As for Toronto, everyone agrees it should become more like Paris, where people live in higher-density apartment buildings instead of single-family houses, and walk everywhere to do their shopping. There’s just one problem: Most Parisians don’t live in central Paris any more. Three-quarters of them live in the suburbs, where they can find single-family houses, get around by — mon Dieu! — car and shop at — quelle horreur! — supermarchés and big-box stores.
The idea that people will use public transit to get to work ignores the fact that most people don’t want to live near their work. And because people are so mobile, they no longer have to. On top of that, people use their cars for much more than commuting. According to one study, 20 per cent of all trips by auto are for work, 20 per cent for shopping, and 60 per cent for things that are “social.” The idea that public transit can replace the car in people’s busy lives is a fantasy.
As for lower-income people — supposedly the main beneficiaries of public transit — they have an alternative, too. It’s called used cars.
And yet, nowhere in all the hype about the province’s new growth plan is there a mention of the words “roads” or “highways.” This omission reminds me of the Duke of Wellington’s comment about railways, whose construction he opposed because they “only encourage the common people to move about needlessly.”
Public transit systems are certainly no bargain. “Transit subsidies are hugely greater than any subsidies to the automobile,” says Peter Gordon, a California professor of planning and economics. And some people say the cleaner, greener virtues of public transit are vastly overstated. “Most new autos generate little or no more pollution per passenger vehicle mile than the average bus,” says Robert Bruegmann, author of Sprawl: A Compact History. He argues it would require a massive increase in the use of public transportation and improvements in transit vehicles to bring about any meaningful reduction in energy use or pollution.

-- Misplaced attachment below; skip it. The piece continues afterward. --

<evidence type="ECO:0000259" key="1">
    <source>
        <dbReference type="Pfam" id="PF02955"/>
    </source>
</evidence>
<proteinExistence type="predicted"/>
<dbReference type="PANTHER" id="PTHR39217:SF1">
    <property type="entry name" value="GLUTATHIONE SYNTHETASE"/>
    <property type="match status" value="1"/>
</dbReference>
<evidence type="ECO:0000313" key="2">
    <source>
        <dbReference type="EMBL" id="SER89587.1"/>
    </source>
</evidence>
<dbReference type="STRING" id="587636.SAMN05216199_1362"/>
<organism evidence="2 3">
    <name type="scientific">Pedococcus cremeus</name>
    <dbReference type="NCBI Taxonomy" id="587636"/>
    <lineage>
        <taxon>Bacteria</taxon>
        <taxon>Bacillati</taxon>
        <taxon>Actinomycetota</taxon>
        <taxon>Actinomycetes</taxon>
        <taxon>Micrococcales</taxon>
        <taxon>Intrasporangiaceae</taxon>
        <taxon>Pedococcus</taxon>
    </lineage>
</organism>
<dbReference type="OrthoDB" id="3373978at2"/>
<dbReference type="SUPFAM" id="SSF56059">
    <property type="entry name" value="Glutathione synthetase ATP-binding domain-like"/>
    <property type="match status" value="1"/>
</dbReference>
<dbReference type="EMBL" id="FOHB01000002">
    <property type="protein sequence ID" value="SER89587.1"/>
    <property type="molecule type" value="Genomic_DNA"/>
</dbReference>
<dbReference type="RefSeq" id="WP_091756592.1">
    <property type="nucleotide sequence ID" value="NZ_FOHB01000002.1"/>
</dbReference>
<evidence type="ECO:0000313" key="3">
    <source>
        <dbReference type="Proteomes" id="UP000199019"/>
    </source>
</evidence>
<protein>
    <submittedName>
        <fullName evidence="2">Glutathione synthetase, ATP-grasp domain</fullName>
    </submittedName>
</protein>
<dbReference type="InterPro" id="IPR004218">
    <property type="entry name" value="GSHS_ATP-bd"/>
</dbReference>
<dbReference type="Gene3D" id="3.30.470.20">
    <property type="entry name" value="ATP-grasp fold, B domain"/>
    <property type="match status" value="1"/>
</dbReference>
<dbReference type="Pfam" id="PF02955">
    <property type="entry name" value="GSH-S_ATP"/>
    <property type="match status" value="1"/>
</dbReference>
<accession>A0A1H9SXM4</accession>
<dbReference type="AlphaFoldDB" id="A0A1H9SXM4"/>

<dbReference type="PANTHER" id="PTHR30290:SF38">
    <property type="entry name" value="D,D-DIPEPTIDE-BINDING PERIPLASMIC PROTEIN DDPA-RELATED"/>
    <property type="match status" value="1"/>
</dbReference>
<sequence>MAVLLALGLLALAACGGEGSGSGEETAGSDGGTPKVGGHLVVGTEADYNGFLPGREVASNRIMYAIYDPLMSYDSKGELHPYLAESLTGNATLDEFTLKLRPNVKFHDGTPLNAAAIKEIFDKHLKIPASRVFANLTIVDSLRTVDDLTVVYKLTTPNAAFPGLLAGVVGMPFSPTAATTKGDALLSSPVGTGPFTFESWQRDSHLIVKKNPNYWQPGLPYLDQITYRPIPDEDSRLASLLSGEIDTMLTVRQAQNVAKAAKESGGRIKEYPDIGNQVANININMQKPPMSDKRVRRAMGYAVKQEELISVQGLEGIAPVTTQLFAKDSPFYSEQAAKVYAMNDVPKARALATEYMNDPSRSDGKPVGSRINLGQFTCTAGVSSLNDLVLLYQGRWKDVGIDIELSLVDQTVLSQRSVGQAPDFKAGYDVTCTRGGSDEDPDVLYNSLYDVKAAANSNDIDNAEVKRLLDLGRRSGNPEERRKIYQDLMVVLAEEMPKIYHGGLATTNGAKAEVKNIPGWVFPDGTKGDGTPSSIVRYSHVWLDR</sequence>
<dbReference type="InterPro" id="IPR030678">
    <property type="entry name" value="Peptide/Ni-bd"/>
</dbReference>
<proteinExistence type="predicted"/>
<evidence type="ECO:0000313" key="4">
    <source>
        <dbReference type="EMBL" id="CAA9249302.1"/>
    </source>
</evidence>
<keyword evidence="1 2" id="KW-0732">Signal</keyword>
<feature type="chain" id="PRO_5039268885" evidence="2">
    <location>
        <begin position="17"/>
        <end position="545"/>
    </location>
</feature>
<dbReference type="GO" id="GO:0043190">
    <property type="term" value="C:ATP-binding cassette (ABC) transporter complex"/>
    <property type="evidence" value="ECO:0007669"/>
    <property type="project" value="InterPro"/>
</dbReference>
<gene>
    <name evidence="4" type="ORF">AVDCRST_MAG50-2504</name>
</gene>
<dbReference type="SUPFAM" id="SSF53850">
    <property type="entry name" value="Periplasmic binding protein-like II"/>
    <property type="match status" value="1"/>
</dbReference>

Mr. Bruegmann’s comments about urban planners’ war against sprawl are an apt description of the mindset behind Ontario’s new master plan. “Very few people believe that they themselves live in sprawl. Sprawl is where other people live, particularly people with less taste and good sense than themselves. Much anti-sprawl activism is based on a desire to reform these other people’s lives.”
If we really wanted to tackle smog and congestion, we wouldn’t be fantasizing about massive new investments in public transit. We’d be investing in transportation infrastructure, less polluting fuels, more intelligent roads and vehicles with sensors to control traffic flows, peak-time user fees and more flexible forms of public and private transport, such as group taxis. But you won’t find the planners talking about these things because, to do so, they would have to concede defeat to the unwholesome lure of the automobile — to say nothing of the overwhelming preference of the public. And that would be very, very wicked.